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  • Author or Editor: Theo Blom x
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The effect of constant 16C and noncontrolled soil temperature on flowering of four Alstroemeria cultivars grown in a greenhouse was studied over 3 years. Soil temperature regime did not influence either the start or cessation of flowering. During spring/summer, production was 15% lower under constant soil temperature, irrespective of cultivar. During fall/winter, the effect of constant soil temperature was cultivar-dependent; yield of `Red Sunset' was increased by 150%, while that for `Rio' decreased by 2270 relative to the noncontrolled. Annual production was not affected, but the ratio between the production of spring/summer and fail/winter decreased from 3.1 to 2.2 for noncontrolled and constant soil temperature, respectively.

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On 15 Sept., 15 Oct., 15 Nov., and 15 Dec., summer-rooted cuttings of Euonymus fortunei (Turcz.) Hand.-Mazz. `Emerald Gaiety' from both outdoor (natural cold exposure) and greenhouse (no natural cold exposure) locations were transferred to ambient, 16-h incandescent or a 16-h high-pressure sodium (HPS) lighting treatment in a greenhouse 10C). Regardless of lighting treatment, cuttings transferred from outdoors in December had the most shoot growth, followed by cuttings transferred in November. None of the lighting treatments induced a resumption of growth at any transfer date. After 15 days of storage at 1C, outdoor and/or greenhouse-grown cuttings that previously had not received any or partial amounts of natural cold exposure broke dormancy under ail lighting treatments and grew to similar heights as those of the December transfer date. Storage at 1C for 30 days inhibited growth compared to storage for 15 days. The degree of inhibition was greatest for plants exposed to HPS lighting.

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The objectives of the study were to determine whether raspberries responded to decreased red to far-red ratio and whether it was more effective at the beginning or end of the dark period. Increased proportions of far-red light increased the internode length when at the beginning of the dark period on the three raspberry cultivars `Lauren',`Reveille', and `Titan'. Cultivars varied in that internode length also increased in ambient daylength compared to short days in `Lauren' and `Reveille', but not in `Titan'. They also responded differently to photoperiod: `Titan' and `Lauren' grew under short days, whereas `Reveille' ceased growth.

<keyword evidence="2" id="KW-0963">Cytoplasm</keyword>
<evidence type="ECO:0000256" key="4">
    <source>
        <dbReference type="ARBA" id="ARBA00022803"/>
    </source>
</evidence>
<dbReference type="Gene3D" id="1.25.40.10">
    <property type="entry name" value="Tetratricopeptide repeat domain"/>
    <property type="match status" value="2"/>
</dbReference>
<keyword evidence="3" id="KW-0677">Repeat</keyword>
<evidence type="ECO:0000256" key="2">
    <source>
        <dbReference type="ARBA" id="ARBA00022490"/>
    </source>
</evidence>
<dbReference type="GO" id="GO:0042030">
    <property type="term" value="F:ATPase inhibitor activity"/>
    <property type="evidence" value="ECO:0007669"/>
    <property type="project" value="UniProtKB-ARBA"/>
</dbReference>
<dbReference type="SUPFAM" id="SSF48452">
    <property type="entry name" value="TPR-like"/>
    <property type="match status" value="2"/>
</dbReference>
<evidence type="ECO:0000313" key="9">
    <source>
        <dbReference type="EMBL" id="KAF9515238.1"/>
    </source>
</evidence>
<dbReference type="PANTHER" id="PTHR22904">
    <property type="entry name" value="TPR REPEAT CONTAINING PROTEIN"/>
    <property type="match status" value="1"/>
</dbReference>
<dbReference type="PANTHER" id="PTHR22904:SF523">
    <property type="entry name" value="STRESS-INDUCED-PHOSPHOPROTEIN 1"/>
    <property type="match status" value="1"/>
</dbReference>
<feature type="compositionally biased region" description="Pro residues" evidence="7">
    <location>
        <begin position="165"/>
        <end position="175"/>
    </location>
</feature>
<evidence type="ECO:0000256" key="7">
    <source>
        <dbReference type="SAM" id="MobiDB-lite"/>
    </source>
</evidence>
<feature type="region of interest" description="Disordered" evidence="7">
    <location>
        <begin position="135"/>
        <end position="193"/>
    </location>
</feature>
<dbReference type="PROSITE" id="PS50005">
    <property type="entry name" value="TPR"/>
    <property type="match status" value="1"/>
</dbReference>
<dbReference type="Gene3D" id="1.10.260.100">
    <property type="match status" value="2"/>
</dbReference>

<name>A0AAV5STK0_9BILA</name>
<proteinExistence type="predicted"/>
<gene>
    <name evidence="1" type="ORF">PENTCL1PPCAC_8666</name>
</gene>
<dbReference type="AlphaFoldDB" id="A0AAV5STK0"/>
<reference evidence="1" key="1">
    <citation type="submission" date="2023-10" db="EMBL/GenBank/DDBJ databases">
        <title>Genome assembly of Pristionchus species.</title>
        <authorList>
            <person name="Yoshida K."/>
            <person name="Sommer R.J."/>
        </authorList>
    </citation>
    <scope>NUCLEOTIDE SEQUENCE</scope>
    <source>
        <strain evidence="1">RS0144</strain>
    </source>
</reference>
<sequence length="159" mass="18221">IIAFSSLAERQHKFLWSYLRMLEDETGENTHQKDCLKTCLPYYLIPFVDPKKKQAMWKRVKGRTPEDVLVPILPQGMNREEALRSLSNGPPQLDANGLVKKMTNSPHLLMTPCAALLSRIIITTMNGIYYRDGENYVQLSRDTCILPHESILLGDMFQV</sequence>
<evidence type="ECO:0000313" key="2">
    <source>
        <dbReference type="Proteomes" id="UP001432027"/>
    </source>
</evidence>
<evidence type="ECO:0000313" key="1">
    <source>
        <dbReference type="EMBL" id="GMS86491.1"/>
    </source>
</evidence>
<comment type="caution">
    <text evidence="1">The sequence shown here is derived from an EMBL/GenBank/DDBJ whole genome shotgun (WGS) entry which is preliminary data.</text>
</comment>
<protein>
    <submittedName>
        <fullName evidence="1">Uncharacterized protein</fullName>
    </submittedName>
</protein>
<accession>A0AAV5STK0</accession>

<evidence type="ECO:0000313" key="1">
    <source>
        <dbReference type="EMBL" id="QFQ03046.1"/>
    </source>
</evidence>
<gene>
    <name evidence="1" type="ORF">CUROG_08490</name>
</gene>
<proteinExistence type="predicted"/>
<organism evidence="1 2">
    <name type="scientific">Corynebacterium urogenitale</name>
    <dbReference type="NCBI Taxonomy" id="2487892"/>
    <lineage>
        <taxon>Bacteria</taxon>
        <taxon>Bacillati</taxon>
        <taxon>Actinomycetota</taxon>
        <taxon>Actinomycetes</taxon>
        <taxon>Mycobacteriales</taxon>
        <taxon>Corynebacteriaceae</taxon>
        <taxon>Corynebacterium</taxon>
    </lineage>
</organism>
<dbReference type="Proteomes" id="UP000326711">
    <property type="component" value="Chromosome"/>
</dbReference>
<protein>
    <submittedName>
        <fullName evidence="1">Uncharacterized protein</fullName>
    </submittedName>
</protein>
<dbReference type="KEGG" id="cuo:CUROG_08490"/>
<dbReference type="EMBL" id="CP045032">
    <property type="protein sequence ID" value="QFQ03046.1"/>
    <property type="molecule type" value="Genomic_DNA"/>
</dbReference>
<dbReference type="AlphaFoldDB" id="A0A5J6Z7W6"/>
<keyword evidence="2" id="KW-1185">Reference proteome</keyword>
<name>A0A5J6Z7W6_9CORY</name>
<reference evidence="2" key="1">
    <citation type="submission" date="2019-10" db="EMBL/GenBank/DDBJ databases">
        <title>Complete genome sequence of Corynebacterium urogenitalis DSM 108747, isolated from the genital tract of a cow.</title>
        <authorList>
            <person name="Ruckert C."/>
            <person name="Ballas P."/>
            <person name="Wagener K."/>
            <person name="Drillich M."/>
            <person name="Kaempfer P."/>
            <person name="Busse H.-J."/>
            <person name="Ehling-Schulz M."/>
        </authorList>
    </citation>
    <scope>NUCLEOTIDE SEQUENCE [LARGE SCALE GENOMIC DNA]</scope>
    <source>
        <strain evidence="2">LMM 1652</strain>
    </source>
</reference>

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Potted bulbs of Lilium longiflorum Thunb. `Ace', `Nellie White', and `Snow White' were grown under either ambient photo period (APP), 8-h photo period using blackout (no twilight) between 1600 and 0800 HR (8PP) or 8PP extended with 1-h of low-intensity far-red radiation (9PP) at end-of-light period in a greenhouse with either a +5 °C DIF or a –5 °C DIF (= day – night temperature). In a second experiment, Easter lilies were also grown under APP, 8PP, and 9PP regimes with a constant day/night temperature (0 °C DIF) but with either a +5 °C or –5 °C temperature pulse for 3-h during end-of-light period. Each experiment was replicated twice and data was averaged over 2 years. The +5 °C DIF regime produced plants which were 19% taller than under –5 °C DIF. Plants grown under APP were 32% and 25% taller than under 8PP in the +5 °C and –5 °C DIF regimes, respectively. Regardless of the DIF regime, plant height under the 9PP was the same. In the second experiment, there was no significant difference in plant height of plants grown with the –5 °C compared with the +5 °C pulse at end-of-light period.

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Summer-grown Hydrangea macrophylla subsp. macrophylla var. macrophylla (Thunb.) were exposed for 1 week to CzH4 at 0,0.5,2.0,5.0,50, or 500 μl·liter-1 in dark storage at 16C for defoliation before cold storage. The number of leaves remaining per shoot for all cultivars decreased with C2H4 concentration, and >5 μl C2H4/liter was effective in defoliating `Kasteln', `Mathilda Gutges', and `Todi' but not `Merritt's Supreme'.

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Four freesia cultivars were exposed to 24 hour·day-1 high-pressure sodium (HPS) lighting during various stages of their development. Upon emergence, freesia plants were exposed to the following four lighting treatments: 1) ambient; 2) ambient until shoot length was 5 to 8 cm followed by HPS lighting until flowering; 3) HPS lighting until shoot length was 5 to 8 cm followed by ambient lighting; and 4) continuous HPS lighting. Supplemental HPS lighting was provided at 37 μmol·m-2·s-1 at plant level in a glasshouse. Continuous lighting or lighting during flower development hastened flowering but reduced the number of flowering stems per corm, as well as stem length and weight. Lighting during the vegetative and flower initiation periods produced minor effects. The main benefit of supplemental lighting was found in total corm weight.